by davidu (18) on Monday July 21, 2008 @11:05PM (#24283941) Homepage Journal
    There will be more (new) announcements in the coming week or two. The DNS is gonna be fun for a while, unfortunately. We prefer it to be reliable and accurate.
  • Even worse... (Score:3, Interesting)

    by AySz88 (1151141) on Monday July 21, 2008 @11:21PM (#24284037)
    According to the "confirmed" post by Thomas Dullien aka Halvar Flake [blogspot.com] (found via this PCWorld article [pcworld.com]), the problem might be even simpler than that. He issues requests for some non-existent domain in .com, instead of a non-existent subdomain in the domain you're attacking. Can anyone confirm, or must it be subdomains?
  • by dnsfool (1330219) on Tuesday July 22, 2008 @12:08AM (#24284327)

    Yes that's the right idea, but it seems that just changing this concept of a "balliwick" would solve the issue.

    There's no legitimate need for your bogus "www.bankofamerica.com" RR to be accepted when you're asking about "xxffgg.bankofamerica.com."

    It makes sense to accept it when you're simply asking about "bankofamerica.com"; that's how normal glue works, but you already have the information you need regarding the domain itself, so accepting more unsolicited information doesn't provide you with anything.

    Servers only need glue when they're traversing the chain. Once they're at the level they need to be at, they should ignore any other records (glue or otherwise) that are sent.

  • by mrsbrisby (60242) on Tuesday July 22, 2008 @12:46AM (#24284639) Homepage

    To be blunt, "the government" can crack your DNSSEC keys as well.

    LAN security doesn't enter into it- if your cache is on the same machine, and you're using switched ethernet to the border, any remaining attack vectors "close to home" remain on the same level as transparent proxies and whatnot.

    Where is your god then?

  • by KWTm (808824) on Tuesday July 22, 2008 @02:41AM (#24285403) Journal

    Frankly, we should just do away with the subject line entirely. They generally just get filled with "Re:Re:Re:Re:Unoriginal First comment" anyways. It serves no purpose in a system like slashdot's, and causes things like the above.

    Interesting you say that. Whenever I get mod points, the subject line is one of the things I look at to see where to grant my mod points.

    Reading every posting to see which ones are worth modding up would be too much work. I look for replies in a thread where the author has taken the effort to change the subject line from "Re:Re:Re:Re:Unoriginal First comment" to something relevant; these have a much higher chance of being insightful or interesting. The more concise and pithy the subject, the more I make sure I click on it to read; a subject line like "Not true: ABC is counterexample" conveys more information than "You're wrong!" and is correspondingly more likely to be modded up.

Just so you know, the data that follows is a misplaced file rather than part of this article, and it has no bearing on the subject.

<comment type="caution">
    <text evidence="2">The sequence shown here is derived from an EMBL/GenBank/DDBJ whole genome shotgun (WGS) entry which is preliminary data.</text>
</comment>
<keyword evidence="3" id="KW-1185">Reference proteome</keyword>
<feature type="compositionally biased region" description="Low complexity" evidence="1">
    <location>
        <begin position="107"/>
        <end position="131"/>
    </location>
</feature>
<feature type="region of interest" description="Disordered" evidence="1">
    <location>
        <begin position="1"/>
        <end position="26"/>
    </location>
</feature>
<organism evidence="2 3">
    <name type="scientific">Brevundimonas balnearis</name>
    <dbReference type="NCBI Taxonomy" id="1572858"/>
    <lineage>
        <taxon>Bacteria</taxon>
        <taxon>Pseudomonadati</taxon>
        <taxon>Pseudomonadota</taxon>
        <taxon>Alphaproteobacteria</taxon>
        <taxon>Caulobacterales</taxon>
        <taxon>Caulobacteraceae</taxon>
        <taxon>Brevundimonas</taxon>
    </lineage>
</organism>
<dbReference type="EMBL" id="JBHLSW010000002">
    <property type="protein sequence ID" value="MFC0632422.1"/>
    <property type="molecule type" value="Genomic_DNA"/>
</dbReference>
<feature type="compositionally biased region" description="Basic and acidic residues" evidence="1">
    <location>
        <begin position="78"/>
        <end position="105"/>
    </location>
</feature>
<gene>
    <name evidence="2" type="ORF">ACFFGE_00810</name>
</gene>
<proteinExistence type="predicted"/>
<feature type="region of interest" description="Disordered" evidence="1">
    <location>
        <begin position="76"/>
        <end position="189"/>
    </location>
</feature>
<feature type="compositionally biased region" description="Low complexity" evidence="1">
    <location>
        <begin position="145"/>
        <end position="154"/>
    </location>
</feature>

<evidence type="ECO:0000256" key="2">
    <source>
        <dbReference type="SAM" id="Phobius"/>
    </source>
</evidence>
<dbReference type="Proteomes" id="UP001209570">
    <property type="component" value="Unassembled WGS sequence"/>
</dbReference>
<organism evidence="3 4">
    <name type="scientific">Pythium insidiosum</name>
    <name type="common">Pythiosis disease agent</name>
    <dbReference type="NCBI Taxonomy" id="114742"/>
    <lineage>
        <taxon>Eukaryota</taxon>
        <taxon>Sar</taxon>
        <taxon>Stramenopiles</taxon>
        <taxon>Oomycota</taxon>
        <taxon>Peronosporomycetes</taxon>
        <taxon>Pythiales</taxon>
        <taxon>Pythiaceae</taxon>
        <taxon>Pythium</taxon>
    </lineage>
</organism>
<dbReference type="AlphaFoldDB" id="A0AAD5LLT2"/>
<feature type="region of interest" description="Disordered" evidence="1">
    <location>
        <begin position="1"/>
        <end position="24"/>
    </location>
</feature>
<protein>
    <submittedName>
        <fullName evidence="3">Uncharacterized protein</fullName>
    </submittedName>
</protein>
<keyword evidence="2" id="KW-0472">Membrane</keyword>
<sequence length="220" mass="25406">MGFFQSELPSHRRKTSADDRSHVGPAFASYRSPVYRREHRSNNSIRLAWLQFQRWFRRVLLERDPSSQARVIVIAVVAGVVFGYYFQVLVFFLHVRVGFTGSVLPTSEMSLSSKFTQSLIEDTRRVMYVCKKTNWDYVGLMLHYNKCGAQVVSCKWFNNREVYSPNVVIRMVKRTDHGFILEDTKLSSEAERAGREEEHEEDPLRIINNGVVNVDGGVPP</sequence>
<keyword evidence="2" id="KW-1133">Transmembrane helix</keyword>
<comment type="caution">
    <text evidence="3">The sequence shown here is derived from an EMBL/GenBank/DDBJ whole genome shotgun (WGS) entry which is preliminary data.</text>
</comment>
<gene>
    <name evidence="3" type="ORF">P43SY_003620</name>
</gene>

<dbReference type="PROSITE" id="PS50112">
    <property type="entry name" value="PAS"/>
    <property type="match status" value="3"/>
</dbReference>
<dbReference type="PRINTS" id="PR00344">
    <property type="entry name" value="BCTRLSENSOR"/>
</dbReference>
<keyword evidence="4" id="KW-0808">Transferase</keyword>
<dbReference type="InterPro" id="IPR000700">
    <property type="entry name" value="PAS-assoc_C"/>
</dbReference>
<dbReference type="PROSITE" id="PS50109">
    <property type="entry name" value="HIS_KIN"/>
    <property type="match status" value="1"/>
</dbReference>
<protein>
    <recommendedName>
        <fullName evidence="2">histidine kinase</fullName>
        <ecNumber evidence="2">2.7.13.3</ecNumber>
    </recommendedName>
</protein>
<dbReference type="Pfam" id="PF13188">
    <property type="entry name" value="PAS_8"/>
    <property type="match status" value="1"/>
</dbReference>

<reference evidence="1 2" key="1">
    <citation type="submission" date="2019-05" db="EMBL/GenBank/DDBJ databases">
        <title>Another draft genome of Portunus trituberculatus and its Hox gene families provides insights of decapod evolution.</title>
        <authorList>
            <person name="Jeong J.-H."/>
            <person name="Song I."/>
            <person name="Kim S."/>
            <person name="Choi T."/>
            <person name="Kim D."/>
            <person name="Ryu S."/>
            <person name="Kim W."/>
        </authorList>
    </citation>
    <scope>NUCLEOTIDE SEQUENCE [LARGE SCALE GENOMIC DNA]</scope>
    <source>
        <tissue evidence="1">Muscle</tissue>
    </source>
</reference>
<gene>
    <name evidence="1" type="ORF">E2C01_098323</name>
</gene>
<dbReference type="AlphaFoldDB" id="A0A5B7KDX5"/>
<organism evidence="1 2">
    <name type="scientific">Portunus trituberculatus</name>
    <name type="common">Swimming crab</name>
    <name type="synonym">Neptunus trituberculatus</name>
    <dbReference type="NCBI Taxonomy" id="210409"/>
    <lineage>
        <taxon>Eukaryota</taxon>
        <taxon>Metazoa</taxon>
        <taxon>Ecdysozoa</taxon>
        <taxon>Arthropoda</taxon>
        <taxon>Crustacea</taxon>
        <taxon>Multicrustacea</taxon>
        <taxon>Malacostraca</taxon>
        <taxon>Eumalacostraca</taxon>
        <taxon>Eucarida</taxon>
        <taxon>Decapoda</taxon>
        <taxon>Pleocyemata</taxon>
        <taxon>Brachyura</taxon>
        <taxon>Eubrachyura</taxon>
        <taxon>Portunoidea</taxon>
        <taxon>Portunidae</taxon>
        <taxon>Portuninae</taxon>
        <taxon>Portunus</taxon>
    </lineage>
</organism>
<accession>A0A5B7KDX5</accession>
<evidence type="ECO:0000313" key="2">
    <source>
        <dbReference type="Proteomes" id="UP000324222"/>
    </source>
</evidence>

I'm not saying that a catchy subject line is enough to get mod points from me, but those are the ones I will read first.

  • Okay quick question. (Score:3, Interesting)

    by ledow (319597) on Tuesday July 22, 2008 @04:34AM (#24285953) Homepage

    Okay, I don't dabble deep in DNS but I have a few quick questions. The RR thing is nasty because sub-domain authority implies domain authority. That's just silly and I'm stunned that something so simple is still true. I imagine there are a million and one "good" reasons for it, but it appears to be a gaping hole that could easily have been removed.

    However, on the "let's spoof a DNS response" front - if a DNS server/client is being sent lots of spoof reponses, how long until they are picked up by a filter and blacklisted, tarpit'd or similar at the ISP end? This is the solution surely, even if you can send millions of packets with incorrect QID's and similar identifiers at a DNS server, like any other service at some point it has to say "you're trying to be naughty" and blacklist any packets, sound an alert, get the upstream filters to block such traffic etc. (This is, of course, assuming that there are at least some systems in place to stop or limit source-IP forgery in the first place). It might even be a good idea, at this point, for such servers to not trust their data, and constantly compare their copies with those available from the nameservers. If "fluctuation" of the data (between real and spoofed responses) is detected, then sound an alert on that domain.